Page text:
You may recall I recently shared the story of young Beth Dobson, a Crohnie in the United Kingdom whose condition is so advanced it will certainly kill her unless a radical new--and life-endangering--treatment succeeds. Miss Dobson wasn't properly diagnosed until age 11 and is only now 20. Before taking chemotherapy to eradicate her immune system (in anticipation for which she has already shaved her head), though, she was hellbent on marrying the young man she loves, Ian Townsend. She hasn't had much go her way in life, but Miss Dobson is now Mrs. Townsend.
It breaks my heart to think of anyone young with this god-awful disease. I at least got to make it through high school and my associate's degree before Crohn's became an issue for me. In my early adulthood I was able to travel to Chicago several times, Las Vegas and even Barbados. In 2001 and in 2002, I spent an entire week with a friend going around the country catching a baseball game in a different city each night. I stayed up way too late with friends or coworkers, eating whatever I pleased, sometimes drinking whatever I pleased. I've enjoyed flaking out in a hammock with a cigar. I know what it's like to have a couple of beers at a crowded ballpark, with some nachos and a hot dog with sauerkraut and not think twice about it. I stood in line literally for hours with my friends and my brother to get Garth Brooks concert tickets. I camped outside a local Cinemark movie theater with friends and hundreds of other geeks to get tickets to see Star Wars: Episode I - The Phantom Menace.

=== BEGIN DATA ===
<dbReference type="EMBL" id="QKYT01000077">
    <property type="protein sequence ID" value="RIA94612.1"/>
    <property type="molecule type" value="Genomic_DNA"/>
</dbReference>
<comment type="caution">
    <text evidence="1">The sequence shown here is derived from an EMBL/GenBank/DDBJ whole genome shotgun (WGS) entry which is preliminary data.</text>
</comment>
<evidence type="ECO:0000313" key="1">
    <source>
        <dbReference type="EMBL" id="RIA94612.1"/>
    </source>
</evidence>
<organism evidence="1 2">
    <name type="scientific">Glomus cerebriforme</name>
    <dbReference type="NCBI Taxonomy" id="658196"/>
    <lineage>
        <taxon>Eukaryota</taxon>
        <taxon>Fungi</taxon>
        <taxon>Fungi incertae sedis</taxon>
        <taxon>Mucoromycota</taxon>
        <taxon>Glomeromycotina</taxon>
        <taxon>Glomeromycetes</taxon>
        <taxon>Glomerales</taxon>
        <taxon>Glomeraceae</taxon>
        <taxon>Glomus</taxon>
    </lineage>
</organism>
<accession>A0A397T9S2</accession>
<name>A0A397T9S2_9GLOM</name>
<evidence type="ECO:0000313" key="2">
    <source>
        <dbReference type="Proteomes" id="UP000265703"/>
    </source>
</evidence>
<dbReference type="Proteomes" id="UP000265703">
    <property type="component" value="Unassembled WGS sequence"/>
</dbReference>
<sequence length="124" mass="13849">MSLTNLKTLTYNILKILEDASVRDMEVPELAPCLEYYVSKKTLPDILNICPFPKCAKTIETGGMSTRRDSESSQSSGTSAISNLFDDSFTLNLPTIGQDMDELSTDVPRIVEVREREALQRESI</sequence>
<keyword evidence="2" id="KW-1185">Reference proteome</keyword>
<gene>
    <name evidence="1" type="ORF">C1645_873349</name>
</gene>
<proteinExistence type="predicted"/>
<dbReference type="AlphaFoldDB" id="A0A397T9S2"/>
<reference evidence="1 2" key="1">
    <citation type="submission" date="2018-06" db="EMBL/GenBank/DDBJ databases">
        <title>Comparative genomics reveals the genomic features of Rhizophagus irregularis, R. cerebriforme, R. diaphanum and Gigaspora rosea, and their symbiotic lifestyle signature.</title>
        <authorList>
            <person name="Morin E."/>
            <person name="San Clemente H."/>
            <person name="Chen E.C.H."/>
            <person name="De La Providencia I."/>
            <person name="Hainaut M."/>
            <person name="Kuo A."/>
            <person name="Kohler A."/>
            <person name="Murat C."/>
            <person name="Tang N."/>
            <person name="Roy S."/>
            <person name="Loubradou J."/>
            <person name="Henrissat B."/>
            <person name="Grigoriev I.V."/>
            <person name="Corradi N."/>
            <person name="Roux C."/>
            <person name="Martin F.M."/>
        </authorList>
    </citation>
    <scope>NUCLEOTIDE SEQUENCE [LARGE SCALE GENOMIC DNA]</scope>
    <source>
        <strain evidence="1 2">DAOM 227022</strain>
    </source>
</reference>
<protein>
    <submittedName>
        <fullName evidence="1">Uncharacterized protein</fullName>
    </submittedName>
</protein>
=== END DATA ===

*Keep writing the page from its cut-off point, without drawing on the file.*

Beth Townsend never had a chance to do any of those things. Granted, I suspect she may not even want to do many of them, but that's not the point. When I read that all she wanted going into this treatment was to have the chance to exchange vows with the man she loved, it reminded me how special my own wedding was. I wasn't even sure I was going to feel well enough to leave the apartment that day, but thankfully I was. The ceremony went swimmingly and my wife and I both enjoyed the reception. So far as we know, our guests--all family and friends close enough they may as well be family--shared in our enjoyment of the entire affair. Every ceremony and reception is unique, and yet they're almost all part of a universal experience. I wish that experience for everyone who wants it for themselves, which is part of why I'm such an ardent supporter of marriage equality.
What awaits Beth Townsend, of course, remains to be seen but it warmed my heart to see the wedding photos published online. At least this is one experience she deserved. I hope it's the first of many yet to come.